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St. Louis and the Home Matters movement

St. Louis and the Home Matters movement

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A core ingredient in American prosperity that is often overlooked is the importance of strong homes. That’s why a new national initiative, called Home Matters, was launched on Capitol Hill in Washington, D.C. on Tuesday. It’s designed to build public support for the essential role that home plays as the bedrock for thriving lives, families, and a stronger nation. And St. Louis has played a major role in its launching.

Home Matters is spearheaded by a coast-to-coast coalition of local and regional housing and community development organizations as well as national entities like National NeighborWorks Association, Citi, and Wells Fargo. That’s where St. Louis comes in.

As president and CEO of Beyond Housing in St. Louis, I run one of those local community development organizations. As board president of National NeighborWorks Association, which has been the catalyst for launching this initiative, I’ve been involved in this effort from the start.

My experience in St. Louis — where I grew up, attended college, and have worked ever since — is at the heart of this effort. That experience has taught me the crucial roles that home plays and the essential importance of greater public understanding and appreciation of those roles.

Home is at the core of all of the aspirations that we have as individuals, neighborhoods, communities — and as a nation. Home is where we as individuals dream, study, plan, and recharge for the day ahead. Home is the core building block of neighborhoods.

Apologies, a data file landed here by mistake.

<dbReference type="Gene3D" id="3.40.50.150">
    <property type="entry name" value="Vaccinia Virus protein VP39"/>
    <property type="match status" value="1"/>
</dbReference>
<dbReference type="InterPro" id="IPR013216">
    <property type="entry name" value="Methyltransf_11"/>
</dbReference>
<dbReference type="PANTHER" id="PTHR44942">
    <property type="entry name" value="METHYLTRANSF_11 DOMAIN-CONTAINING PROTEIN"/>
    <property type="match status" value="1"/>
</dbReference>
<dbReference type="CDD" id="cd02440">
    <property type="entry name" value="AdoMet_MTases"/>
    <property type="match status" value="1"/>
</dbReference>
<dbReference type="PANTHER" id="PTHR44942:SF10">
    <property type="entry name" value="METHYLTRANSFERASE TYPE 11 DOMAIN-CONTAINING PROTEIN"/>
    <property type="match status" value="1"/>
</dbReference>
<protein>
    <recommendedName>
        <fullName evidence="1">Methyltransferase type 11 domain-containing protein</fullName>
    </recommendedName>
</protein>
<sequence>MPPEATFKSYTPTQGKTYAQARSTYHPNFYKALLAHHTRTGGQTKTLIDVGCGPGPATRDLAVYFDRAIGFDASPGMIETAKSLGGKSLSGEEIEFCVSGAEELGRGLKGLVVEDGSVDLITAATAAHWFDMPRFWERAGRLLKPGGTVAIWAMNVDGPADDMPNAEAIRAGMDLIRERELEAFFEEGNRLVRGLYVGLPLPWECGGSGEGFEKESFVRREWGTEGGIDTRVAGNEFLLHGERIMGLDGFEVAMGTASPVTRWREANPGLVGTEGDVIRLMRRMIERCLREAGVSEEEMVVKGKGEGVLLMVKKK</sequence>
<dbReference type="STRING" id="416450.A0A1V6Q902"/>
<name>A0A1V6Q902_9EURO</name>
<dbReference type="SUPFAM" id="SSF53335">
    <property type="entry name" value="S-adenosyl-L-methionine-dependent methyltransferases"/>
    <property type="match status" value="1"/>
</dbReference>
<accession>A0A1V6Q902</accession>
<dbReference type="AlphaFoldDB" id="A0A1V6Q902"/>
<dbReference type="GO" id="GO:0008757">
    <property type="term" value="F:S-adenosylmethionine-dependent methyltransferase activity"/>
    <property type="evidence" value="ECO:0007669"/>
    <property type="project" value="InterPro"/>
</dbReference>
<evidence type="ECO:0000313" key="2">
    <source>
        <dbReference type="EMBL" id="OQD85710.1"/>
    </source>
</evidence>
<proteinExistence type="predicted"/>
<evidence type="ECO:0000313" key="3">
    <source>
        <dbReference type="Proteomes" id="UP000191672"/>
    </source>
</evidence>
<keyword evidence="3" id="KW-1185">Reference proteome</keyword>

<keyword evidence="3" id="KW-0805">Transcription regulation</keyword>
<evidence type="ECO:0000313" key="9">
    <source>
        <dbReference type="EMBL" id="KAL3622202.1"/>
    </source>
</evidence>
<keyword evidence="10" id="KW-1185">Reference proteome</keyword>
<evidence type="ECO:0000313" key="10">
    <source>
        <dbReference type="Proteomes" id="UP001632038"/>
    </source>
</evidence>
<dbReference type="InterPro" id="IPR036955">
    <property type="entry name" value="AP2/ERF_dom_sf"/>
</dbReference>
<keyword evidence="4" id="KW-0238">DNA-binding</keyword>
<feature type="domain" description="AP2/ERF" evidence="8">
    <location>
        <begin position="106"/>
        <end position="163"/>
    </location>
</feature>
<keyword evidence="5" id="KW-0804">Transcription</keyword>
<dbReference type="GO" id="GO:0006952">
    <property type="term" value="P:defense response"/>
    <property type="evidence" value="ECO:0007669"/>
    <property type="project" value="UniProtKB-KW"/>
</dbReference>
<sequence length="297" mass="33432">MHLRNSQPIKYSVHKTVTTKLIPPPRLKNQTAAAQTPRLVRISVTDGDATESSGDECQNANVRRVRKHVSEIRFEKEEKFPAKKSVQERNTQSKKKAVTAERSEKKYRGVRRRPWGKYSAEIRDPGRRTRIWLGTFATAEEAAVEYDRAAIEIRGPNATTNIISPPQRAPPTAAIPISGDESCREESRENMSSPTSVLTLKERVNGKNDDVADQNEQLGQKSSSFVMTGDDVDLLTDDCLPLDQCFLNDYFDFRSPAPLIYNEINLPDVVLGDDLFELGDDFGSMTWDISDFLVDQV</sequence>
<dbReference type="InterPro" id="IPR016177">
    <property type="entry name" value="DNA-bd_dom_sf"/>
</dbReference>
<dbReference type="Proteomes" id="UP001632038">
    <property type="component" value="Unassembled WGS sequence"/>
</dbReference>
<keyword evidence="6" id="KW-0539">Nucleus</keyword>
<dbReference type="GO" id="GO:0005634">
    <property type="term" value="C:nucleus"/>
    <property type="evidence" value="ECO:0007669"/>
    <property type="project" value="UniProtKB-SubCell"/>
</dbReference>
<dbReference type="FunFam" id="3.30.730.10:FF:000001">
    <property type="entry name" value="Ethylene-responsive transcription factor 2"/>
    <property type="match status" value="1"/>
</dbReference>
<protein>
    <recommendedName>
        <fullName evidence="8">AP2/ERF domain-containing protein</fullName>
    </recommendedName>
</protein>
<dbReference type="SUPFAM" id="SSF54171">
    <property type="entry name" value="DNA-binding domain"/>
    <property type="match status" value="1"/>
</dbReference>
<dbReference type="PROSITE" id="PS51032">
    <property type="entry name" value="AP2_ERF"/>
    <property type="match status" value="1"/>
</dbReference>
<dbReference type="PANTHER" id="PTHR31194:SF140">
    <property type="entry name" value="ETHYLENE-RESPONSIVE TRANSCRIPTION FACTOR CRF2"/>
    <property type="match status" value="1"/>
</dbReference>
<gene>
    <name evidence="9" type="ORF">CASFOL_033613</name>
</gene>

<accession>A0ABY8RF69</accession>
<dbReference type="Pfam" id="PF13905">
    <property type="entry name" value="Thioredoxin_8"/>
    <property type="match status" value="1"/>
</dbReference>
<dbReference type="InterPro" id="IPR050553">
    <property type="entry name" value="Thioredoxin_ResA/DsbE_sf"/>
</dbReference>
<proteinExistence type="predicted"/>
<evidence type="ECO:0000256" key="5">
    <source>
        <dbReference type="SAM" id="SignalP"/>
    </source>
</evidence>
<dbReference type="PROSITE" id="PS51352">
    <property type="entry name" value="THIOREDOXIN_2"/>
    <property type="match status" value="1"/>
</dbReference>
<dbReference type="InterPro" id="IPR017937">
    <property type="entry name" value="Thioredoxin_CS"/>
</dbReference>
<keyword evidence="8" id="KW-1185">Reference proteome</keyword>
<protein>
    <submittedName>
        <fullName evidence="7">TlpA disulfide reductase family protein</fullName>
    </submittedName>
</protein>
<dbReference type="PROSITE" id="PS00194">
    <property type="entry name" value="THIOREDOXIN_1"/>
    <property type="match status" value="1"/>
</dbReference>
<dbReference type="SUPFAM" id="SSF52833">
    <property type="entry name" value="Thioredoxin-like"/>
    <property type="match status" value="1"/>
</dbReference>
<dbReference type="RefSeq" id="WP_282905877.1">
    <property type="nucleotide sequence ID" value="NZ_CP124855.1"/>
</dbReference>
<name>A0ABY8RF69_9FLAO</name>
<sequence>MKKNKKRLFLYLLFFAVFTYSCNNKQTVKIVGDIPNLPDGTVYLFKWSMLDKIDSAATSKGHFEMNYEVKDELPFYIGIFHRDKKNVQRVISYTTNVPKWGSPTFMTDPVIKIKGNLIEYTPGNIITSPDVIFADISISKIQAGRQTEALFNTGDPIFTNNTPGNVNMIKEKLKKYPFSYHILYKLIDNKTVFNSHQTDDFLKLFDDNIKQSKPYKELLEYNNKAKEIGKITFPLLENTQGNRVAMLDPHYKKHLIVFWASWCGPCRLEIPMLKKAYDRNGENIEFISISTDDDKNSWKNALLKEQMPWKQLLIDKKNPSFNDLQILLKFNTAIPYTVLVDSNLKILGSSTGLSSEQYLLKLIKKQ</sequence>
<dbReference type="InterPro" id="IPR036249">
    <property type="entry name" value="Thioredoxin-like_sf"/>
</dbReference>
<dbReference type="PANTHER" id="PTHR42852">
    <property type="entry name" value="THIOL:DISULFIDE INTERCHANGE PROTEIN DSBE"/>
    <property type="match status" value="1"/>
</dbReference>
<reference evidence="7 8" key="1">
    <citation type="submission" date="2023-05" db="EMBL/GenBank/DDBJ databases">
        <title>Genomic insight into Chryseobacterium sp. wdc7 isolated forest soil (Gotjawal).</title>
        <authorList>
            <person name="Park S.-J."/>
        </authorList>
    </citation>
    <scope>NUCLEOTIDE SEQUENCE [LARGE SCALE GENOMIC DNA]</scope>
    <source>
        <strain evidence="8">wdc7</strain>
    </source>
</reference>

Strong stable homes are essential to thriving communities and local economies. Our national prosperity is dependent on the talent, drive and inspiration that strong stable homes nourish.

At Beyond Housing, we provide affordable housing and home ownership services, as well as other related support services to families, children and seniors, but our mission goes beyond housing. Home is about the life that happens in and around the house. We strengthen neighborhoods and catalyze communitywide rebuilding efforts. Our focus is on improving people’s lives in a holistic manner, and in helping entire communities become better places to live.

We understand, from our experience, the fundamental power of home. It’s a power that fuels prosperity at all levels. It’s a power that molds individual, community, and national asset-building.

That’s the fundamental point of Home Matters. Home doesn’t matter just to those who benefit directly from affordable housing; it matters to all of us who care about the future of our communities and our nation. It matters to education, because children in stable homes learn and achieve more in school. It matters to health, because healthy habits take root more easily in stable, affordable homes. It matters to public safety, because stable homes make communities safer. It matters to our economy, because strong homes are essential to a thriving, job-generating economic climate.

In “Resilience in the Face of Foreclosures,” a report of the National League of Cities, Professor Todd Swanstrom of the University of Missouri-St. Louis, and James A. Brooks, program director at the league, write: “Housing policy cannot be focused only on housing production or even affordability; the desired policy outcome is building dynamic and thriving neighborhoods that attract residents and businesses.”

They recognize the inherent and multifaceted connection between housing and prosperous communities. Housing is both a catalyst for dynamic and thriving neighborhoods and a byproduct of those neighborhoods.

In effect, what they’re saying is: Home is key to dynamic and thriving neighborhoods but must be interwoven with other institutions to attract residents and businesses. What Home Matters underscores is that home is also key to the performance of those other institutions. Home is crucial to the success of our schools, our health care facilities, our businesses. Home is essential to our communities’ ability to grow jobs and to provide the public infrastructure that supports those jobs.

Home Matters has just begun. As it grows, it will involve more and more Americans, community organizations, and communities of all kinds. It will enable more and more people to share their insights at It will provide a vehicle for better understanding and better appreciating the crucial roles that home plays in the prosperity that we all desire — in St. Louis and throughout the nation.

Chris Krehmeyer is president and CEO of Beyond Housing in St. Louis.

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